In a post-COVID-19 world, it’s more important than ever to nurture our staff’s mental health and create a positive workplace for them. Using a range of preventative measures and reactive solutions, your business can ensure your staff’s mental wellbeing is prioritised.
Whether you have no real organisational plan regarding mental health or are just looking for ways to improve your workplace, read on to discover the preventative and reactive actions we recommend for supporting your staff’s mental health in a post-COVID world.
The best solution to a problem is stopping it before it happens and that’s where preventative measures come in. Just as we put up a sign when the floor in wet to make sure no one slips, highlighting areas in our workplace that may be more likely to contribute to mental health issues and addressing them early can stop those issues arising at all.
We are all familiar with sick days when we simply feel too unwell to go into the office but, when it comes to mental health, it can be harder for an employee to take the time they need.
Because of this, offering a mental health day scheme within your business can be a great initiative. Whether you offer a set amount of days per year, or simply make it well known that they are available, it will give employees peace of mind that when they just aren’t up to it they don’t need to put on a brave face or try and justify themselves.
Especially during an on-going issue, such as a global pandemic, these days can be a useful tool allowing employees to take time to focus on the issue that is overwhelming them.
Providing all employees with good mental health education can not only help individuals recognise their own struggles but it can also mean co-workers will better understand the proper way to behave around them.
By offering mental health education, whether in the form of seminars, reading material or even access to a professional, employees can make sure they are prepared and also make sure that if they need more information they know where to go.
Having regular staff check-ins can make it easy to keep real tabs on how your staff are coping with current workloads, the current climate and to find out how they are doing in themselves. A simple one-to-one meeting every month may seem like a lot, but it only needs to take 10 minutes of your time and the more they happen the more comfortable everyone will be with them.
If this isn’t something your business has done before, why not try structuring your meetings to begin with? You could ask questions like:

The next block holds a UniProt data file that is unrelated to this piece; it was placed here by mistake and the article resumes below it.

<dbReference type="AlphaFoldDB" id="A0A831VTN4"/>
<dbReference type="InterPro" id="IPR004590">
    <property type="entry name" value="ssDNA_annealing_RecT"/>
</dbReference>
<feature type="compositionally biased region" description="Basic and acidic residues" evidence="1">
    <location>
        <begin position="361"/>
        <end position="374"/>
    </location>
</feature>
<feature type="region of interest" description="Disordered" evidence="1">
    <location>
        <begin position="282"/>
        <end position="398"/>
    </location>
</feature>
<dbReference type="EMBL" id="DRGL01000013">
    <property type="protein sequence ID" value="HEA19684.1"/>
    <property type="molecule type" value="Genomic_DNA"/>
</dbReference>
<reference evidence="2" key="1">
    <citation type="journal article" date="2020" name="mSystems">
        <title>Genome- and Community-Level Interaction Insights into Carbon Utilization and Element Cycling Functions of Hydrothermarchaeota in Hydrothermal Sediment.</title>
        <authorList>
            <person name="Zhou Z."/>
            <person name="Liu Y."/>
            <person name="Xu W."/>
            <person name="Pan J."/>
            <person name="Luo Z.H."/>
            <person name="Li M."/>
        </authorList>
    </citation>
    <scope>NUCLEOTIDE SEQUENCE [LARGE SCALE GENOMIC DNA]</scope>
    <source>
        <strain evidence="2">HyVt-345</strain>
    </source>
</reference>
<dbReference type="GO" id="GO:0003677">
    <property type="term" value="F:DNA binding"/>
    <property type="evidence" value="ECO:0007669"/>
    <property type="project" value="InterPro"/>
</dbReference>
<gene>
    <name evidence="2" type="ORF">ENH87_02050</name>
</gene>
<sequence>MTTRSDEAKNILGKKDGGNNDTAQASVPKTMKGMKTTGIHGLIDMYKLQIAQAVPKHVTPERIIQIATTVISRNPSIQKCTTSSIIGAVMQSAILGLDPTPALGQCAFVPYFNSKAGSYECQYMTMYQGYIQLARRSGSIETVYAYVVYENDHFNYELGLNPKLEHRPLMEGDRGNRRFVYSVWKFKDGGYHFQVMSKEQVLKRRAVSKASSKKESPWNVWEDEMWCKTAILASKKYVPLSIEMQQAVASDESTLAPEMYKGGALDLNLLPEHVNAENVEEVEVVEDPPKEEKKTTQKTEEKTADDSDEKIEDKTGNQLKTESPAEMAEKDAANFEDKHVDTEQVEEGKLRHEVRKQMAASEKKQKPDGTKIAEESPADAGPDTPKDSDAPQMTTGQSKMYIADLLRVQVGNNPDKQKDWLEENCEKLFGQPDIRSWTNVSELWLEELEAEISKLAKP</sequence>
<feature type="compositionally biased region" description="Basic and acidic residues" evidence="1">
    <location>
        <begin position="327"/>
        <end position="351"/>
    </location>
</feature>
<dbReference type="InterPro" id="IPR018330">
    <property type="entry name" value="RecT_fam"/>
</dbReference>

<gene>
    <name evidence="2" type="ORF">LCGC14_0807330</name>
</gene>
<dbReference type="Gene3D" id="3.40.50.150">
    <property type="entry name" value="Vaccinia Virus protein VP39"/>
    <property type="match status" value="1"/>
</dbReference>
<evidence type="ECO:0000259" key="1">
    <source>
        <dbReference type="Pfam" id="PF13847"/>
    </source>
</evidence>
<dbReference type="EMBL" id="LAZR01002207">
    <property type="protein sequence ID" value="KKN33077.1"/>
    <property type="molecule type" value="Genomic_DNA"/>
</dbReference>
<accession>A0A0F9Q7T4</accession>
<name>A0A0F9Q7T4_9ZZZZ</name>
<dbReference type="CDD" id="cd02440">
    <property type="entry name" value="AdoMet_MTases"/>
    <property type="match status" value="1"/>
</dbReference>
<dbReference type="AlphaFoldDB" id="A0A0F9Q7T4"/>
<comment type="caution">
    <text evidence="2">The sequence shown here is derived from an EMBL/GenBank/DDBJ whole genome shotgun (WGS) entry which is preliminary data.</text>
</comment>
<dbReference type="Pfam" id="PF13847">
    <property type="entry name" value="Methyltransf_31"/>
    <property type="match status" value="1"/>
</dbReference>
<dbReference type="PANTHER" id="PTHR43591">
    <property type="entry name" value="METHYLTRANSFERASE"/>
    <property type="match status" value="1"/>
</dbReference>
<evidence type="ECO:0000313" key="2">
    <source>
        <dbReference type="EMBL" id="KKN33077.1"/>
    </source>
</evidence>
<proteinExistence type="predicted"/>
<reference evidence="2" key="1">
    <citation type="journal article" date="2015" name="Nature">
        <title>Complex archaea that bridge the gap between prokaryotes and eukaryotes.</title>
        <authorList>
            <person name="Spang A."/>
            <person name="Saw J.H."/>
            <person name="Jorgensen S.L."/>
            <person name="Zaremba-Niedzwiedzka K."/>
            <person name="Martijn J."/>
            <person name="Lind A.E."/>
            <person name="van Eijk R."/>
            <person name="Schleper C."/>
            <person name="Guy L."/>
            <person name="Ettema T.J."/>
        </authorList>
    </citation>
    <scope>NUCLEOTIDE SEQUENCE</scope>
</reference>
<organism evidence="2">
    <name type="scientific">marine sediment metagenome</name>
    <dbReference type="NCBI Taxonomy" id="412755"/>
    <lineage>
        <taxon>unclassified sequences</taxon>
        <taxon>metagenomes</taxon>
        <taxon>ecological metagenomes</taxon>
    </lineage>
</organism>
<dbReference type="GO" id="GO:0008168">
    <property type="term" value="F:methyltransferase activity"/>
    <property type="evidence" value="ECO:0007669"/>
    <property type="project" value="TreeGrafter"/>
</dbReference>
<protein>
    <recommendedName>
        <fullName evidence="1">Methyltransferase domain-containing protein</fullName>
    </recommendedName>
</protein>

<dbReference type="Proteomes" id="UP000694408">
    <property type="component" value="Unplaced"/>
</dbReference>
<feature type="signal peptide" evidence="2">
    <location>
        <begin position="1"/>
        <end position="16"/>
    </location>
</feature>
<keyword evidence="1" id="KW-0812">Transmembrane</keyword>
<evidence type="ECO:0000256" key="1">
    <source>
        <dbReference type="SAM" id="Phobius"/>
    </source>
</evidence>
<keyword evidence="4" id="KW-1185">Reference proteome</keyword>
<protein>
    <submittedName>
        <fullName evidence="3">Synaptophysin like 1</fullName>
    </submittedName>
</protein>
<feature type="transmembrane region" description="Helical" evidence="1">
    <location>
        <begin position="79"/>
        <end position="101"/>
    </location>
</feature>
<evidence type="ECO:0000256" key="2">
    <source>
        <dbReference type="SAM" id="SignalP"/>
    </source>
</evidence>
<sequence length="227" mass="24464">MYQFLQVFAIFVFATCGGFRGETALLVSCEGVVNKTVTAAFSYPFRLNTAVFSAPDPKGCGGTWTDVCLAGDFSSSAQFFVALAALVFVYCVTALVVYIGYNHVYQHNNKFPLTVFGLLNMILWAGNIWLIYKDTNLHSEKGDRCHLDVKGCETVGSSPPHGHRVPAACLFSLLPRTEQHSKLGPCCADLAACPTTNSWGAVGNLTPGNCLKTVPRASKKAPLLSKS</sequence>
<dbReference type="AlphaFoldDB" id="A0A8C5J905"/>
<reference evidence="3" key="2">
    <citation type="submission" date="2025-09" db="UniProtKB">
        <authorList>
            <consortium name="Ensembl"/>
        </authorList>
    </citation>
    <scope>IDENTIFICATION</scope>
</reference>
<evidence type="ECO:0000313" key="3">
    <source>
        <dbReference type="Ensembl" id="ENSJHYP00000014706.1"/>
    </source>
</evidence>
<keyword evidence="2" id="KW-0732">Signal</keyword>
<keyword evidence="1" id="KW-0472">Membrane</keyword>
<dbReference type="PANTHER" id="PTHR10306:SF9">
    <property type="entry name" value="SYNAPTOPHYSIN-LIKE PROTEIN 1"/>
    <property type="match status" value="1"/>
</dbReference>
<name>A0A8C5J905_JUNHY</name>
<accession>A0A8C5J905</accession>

• How is your current workload working for you?
• Is there anything going on outside of work that is affecting you that you’d like to discuss?
• Is there anything I can do to help you?
By asking these simple questions, you’ll be able to highlight issues and prevent them before they can become overwhelming.
Even with all the goodwill in the world, as a business owner and employer, there is only so much you can control and oftentimes it’s the circumstances outside of work that can affect a person’s mental health. Making sure that when this happens you are able to support your staff through reactive actions can make a world of difference and turn a potentially large-scale issue into a small and solvable problem.
If and when an employee comes to you citing mental health concerns, being flexible and understanding is key. We’ve already discussed mental health days which go a long way to achieving this but making sure you can decipher what it is an employee needs to improve their situation can make a big difference. They will also be more likely to come to you in the future and open up which can help you to nip issues in the bud early.
This can also mean the willingness to adapt. Sometimes a company policy might become outdated or no longer be useful; recognising this and being flexible will help you and your business constantly evolve.
As well as being flexible and understanding, you need to ensure you can be vigilant with issues in the workplace. If a staff member is feeling upset about something that’s happened in the workplace, making sure you address that is essential.
This is where a well-trained HR team can come in. HR staff are experts in being able to take an impartial stance and can become mediators for any inter-employee issues. By arming an HR team with all the tools they need to succeed, such as systems like Sage People, iTrent, Core HR or the many tools we work with, you can ensure they are at hand to help solve any workplace problems.
• Introduce mental health days
• Offer mental health education
• Have regular staff check-ins
• Be flexible and understanding
• Be vigilant with issues in the workplace
With these people management tips, your workplace should be able to create a more robust mental health plan which should lead to a more content, happier and open workforce. If you are looking for support with your business, feel free to contact us to see how we can help.